I would like to thank the Secretary-General and the United Nations High Commissioner on Human Rights for their compelling and frank briefings today. I also pay tribute to the exceptional work of Navi Pillay during her time in office. Mrs Pillay, you have been fiercely and fearlessly independent and principled. Your presence today at this conflict prevention debate reinforces the critical link between peace, security and human rights.
This month, the world commemorates the start of the First World War. We recall with grief and horror the devastation that this and subsequent conflicts, have inflicted upon humanity, ravaging societies and states. Last week in Belgium, we discussed whether – had the UN Security Council existed in 1914 – we might have prevented the First World War. My answer – not unless the Council is prepared to take conflict prevention more seriously than it currently does. Today’s debate is an opportunity for the Council to reflect upon its role in preventing conflict and to recall the moral, humanitarian and political imperatives of early, preventive action.
The nature of conflict has changed in the last twenty years. Intra-state conflicts with complex root causes have, largely, replaced conflicts between States. Because of the international dimensions of such conflicts, the Council’s agenda is full and our capacity is stretched. Yet we seem to have forgotten that prevention is better than cure. The Council cannot continue to act only in crisis mode. The Council was designed to be a smoke detector, not just a fire extinguisher; that is clear from Articles 1 and 24 of the Charter of the United Nations and from its Chapter VI.
There are two main reasons why we have sometimes failed to act on early warnings:
First, the root causes of brewing civil wars are complex; it can be hard to predict exactly when they will flare. The answer to that is regular and timely briefings on early warning indicators from “early warning” actors across the UN system.
Second, the Council has been constrained by a perceived tension between the principle of sovereignty and its conflict prevention role. However, the true enemy of sovereignty is conflict itself as Mrs Pillay has just said; conflicts can shatter states and divide peoples. In contrast, early cooperation with, and support from, UN or regional conflict prevention tools can bolster state sovereignty. A good example of this was the deployment of a small civilian team to Nepal in 2005, which supported the Nepalese in ending conflict and launching a Nepalese led peace process.
While the Council has primary responsibility for the maintenance of international peace and security, many actors have a role to play. Flexibility is key. Like many other things, peace and security begins at home. Individual states must ensure that the key foundations for minimising, managing and resolving tensions are in place- respect for human rights, democracy and strong institutions, founded on the rule of law.
At the United Nations, we need more horizon scanning and early discussion of potential conflicts. We must make better use of the conflict prevention tools listed in Chapter VI of the Charter, including negotiation and mediation as the Secretary-General has just reminded us. We have seen some successes. Said Djinnit and UNOWA’s proactive engagement in Guinea has had a clear stabilising impact. In Yemen, unanimous Council support for the good offices of UN Special Adviser Jamal Benomar helped pave the way for a peaceful, if fragile, democratic transition. But our success rate is patchy, at best.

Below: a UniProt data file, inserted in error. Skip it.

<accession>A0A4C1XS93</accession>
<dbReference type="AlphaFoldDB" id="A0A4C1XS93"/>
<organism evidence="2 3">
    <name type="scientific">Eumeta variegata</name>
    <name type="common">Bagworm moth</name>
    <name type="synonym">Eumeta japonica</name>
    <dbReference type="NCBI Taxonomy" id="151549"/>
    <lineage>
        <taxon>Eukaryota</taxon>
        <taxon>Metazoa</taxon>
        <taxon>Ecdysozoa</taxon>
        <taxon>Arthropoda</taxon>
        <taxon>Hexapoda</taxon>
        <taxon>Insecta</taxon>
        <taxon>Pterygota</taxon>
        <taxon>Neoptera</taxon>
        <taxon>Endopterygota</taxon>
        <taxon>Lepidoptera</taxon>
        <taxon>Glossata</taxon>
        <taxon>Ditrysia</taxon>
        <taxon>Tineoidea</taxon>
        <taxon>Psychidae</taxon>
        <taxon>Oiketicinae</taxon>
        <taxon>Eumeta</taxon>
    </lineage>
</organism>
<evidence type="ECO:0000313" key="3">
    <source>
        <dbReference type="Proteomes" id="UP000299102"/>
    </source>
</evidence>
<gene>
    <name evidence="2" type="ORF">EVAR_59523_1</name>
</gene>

The resolution we have adopted today recognises the cyclical nature of conflict and the key role that UN regional offices, Special Political Mission, peacekeeping operations, regional and sub-regional organisations can play in breaking this cycle. Peace building is a thread which must be woven into all such activities.
Another core element of resolution 2171 is recognition that serious violations of human rights can be an indicator of conflict, as well as a consequence of conflict. The use of rape as a weapon of war can exacerbate conflict, as well as ravaging lives. This point was made with characteristic clarity by Sergio Viera de Mello, whose tragic killing we commemorated two days ago. He observed that what was missing in geopolitics was “the recognition that flagrant and systematic violations of human rights are frequently the principal cause of global insecurity”. In order to break the cycle of conflict, accountability, including for the most egregious crimes, is therefore critical. Societies must heal and future perpetrators must be deterred.
For moral, political and humanitarian reasons, the United Kingdom fully supports the Secretary General’s drive to put Rights Up Front. He has called upon his staff to act with moral courage by reporting early warning signs of human rights violations. This Council must display the same moral courage by heeding and acting upon all early signs it receives from the Secretary-General and UN protection actors.
In conclusion, as the threats the world faces change and our understanding of the root causes of conflict deepen, our collective security system needs to adapt. As we seek to plan for tomorrow whilst managing the crises of today, the Council must consider the best preventive medicine and who should administer this. In short, the Council needs to switch from a culture of reaction to a mindset of conflict prevention. Only then shall we be properly fulfil the responsibility given to us by the UN Charter.